July 16, 2019, 04:57:01 AM
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Topic: Use of hydrated standard material  (Read 252 times)

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Offline LabProARW

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Use of hydrated standard material
« on: June 24, 2019, 11:42:18 AM »
I am running a method to analyze for Paraquat Dichloride in an aqueous solution.  The standard material comes from Sigma Aldrich as PESTANAL grade C12H14Cl2N2 ยท xH2O and anhydrous M.W. of 257.158.  Apparently the amount of hydration is unknown or varies as the amount of water of hydration is not specified.  How do I report a test result as Wt% Paraquat Dichloride if there is an unknown amount of water in the weight of my standard?

Thanks in advance.

Offline jeffmoonchop

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Re: Use of hydrated standard material
« Reply #1 on: June 24, 2019, 11:51:26 AM »
Does the std come as a solid? If so run a DSC or karl fischer to get water content.

Offline LabProARW

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Re: Use of hydrated standard material
« Reply #2 on: June 24, 2019, 12:45:38 PM »
The standard material comes as a solid crystals at $500 a gram.  Karl Fischer would be quite expensive.  I suppose if I got several grams from the same manufacturers lot, mixed it up and ran the water, I would have enough standard material left over to use and be able to make use of their certificate of analysis.

Offline Corribus

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Re: Use of hydrated standard material
« Reply #3 on: June 24, 2019, 01:25:58 PM »
Bake it in a vac oven for 24 hours under reduced pressure. That should get rid of most of the water. If you want to be really precise, you could also do a TGA analysis.
What men are poets who can speak of Jupiter if he were like a man, but if he is an immense spinning sphere of methane and ammonia must be silent?  - Richard P. Feynman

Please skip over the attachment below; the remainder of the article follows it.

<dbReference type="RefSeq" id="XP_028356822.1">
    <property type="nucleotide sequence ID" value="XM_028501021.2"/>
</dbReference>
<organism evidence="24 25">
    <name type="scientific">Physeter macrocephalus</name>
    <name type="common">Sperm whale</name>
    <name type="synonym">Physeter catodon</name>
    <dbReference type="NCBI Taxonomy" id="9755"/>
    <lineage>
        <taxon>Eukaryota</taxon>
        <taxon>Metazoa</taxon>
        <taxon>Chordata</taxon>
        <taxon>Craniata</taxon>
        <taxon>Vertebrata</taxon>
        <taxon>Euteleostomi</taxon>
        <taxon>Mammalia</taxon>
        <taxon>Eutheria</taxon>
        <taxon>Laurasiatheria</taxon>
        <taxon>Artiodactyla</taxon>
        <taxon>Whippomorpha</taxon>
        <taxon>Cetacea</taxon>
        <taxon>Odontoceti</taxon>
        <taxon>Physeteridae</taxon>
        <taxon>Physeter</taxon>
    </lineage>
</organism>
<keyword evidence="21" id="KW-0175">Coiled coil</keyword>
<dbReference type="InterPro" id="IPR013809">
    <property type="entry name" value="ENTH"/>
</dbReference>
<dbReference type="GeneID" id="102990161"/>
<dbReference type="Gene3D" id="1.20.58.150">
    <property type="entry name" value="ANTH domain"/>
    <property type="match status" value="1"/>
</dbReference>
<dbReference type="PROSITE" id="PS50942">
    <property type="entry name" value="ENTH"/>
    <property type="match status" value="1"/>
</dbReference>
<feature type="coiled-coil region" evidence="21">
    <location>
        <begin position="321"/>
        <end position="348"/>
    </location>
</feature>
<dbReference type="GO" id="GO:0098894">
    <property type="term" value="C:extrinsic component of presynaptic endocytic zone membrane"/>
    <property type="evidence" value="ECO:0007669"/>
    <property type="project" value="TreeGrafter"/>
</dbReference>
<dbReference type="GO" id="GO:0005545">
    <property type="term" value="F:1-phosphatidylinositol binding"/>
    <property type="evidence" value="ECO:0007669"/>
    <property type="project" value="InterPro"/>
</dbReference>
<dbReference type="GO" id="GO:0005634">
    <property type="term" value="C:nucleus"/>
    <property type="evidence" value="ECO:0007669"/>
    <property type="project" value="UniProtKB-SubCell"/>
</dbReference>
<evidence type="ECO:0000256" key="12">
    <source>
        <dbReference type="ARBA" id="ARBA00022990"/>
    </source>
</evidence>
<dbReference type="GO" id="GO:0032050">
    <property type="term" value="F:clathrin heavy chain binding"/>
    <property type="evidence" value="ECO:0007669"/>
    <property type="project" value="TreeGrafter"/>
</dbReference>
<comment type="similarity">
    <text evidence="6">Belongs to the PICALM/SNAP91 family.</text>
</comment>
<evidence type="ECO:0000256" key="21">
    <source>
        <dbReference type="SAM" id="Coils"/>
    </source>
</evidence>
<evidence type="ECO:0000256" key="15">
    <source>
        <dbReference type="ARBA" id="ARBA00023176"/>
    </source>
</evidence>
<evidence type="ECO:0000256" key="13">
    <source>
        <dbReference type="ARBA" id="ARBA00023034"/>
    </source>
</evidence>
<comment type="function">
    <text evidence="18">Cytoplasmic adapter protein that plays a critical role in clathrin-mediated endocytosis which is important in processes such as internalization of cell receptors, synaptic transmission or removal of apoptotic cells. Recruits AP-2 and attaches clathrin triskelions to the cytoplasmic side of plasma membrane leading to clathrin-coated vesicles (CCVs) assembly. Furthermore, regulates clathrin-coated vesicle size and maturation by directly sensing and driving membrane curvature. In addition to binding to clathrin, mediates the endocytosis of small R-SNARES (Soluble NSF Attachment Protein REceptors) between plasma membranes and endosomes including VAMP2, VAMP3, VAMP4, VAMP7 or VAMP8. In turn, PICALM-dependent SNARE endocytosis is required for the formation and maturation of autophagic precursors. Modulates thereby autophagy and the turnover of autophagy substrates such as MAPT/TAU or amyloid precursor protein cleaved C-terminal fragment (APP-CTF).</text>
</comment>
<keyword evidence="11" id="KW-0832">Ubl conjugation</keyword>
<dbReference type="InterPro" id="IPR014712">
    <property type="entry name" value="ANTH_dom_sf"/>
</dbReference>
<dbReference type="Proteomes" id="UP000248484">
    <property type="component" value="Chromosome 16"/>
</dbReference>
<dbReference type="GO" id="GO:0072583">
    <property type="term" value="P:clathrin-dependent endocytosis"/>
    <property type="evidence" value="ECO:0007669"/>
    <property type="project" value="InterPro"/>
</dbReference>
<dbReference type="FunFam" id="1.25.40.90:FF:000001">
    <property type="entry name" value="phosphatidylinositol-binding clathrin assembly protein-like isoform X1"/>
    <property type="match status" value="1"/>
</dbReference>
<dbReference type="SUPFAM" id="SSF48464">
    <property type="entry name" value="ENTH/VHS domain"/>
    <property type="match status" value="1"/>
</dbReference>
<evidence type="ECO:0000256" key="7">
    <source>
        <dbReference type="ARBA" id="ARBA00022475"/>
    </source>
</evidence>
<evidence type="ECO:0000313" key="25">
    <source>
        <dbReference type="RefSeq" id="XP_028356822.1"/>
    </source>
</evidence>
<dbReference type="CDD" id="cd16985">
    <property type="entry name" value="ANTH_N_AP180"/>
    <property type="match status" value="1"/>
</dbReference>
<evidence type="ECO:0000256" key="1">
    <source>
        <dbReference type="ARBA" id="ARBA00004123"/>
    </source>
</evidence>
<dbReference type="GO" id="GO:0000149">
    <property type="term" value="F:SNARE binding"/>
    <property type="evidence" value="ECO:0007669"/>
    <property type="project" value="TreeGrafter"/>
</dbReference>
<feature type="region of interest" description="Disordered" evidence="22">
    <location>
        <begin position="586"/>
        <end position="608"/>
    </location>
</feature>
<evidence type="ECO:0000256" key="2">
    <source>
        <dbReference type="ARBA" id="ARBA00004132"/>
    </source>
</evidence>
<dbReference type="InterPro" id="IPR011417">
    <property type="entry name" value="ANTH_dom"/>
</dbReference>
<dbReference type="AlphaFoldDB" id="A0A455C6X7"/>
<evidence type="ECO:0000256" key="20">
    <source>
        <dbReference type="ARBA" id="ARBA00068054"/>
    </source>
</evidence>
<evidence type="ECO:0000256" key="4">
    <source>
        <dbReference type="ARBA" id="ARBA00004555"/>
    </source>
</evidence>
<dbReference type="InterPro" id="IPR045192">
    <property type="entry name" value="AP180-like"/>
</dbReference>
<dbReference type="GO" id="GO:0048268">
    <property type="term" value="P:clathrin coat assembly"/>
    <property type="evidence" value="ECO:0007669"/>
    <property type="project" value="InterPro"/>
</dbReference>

Offline LabProARW

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Re: Use of hydrated standard material
« Reply #4 on: June 24, 2019, 01:46:33 PM »
Great ideas all.  How would I know what temperature to bake a hydrate (water locked up inside the crystal) in order to remove the water?  Water boils at 212F at STP but if the water is inside the crystal lattice what temperature would you suggest?  My guess would be the melting point of the solid.

Thanks


Offline LabProARW

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Re: Use of hydrated standard material
« Reply #6 on: June 24, 2019, 02:28:54 PM »
Many thanks for all of the helpful contributions!  Glad I found this forum!

Offline Corribus

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Re: Use of hydrated standard material
« Reply #7 on: June 24, 2019, 04:58:32 PM »
Gently warm (like 50-60 C) in a vacuum oven overnight should do fine. As long as your substance doesn't decompose, you could go even higher. We dehydrate hygroscopic salts and minerals like this all the time.  After you take it out of the oven, store the stuff in a desiccator until ready to use.

If you have an FTIR-ATR handy you can quickly and crudely check for residual water content that way.
What men are poets who can speak of Jupiter if he were like a man, but if he is an immense spinning sphere of methane and ammonia must be silent?  - Richard P. Feynman

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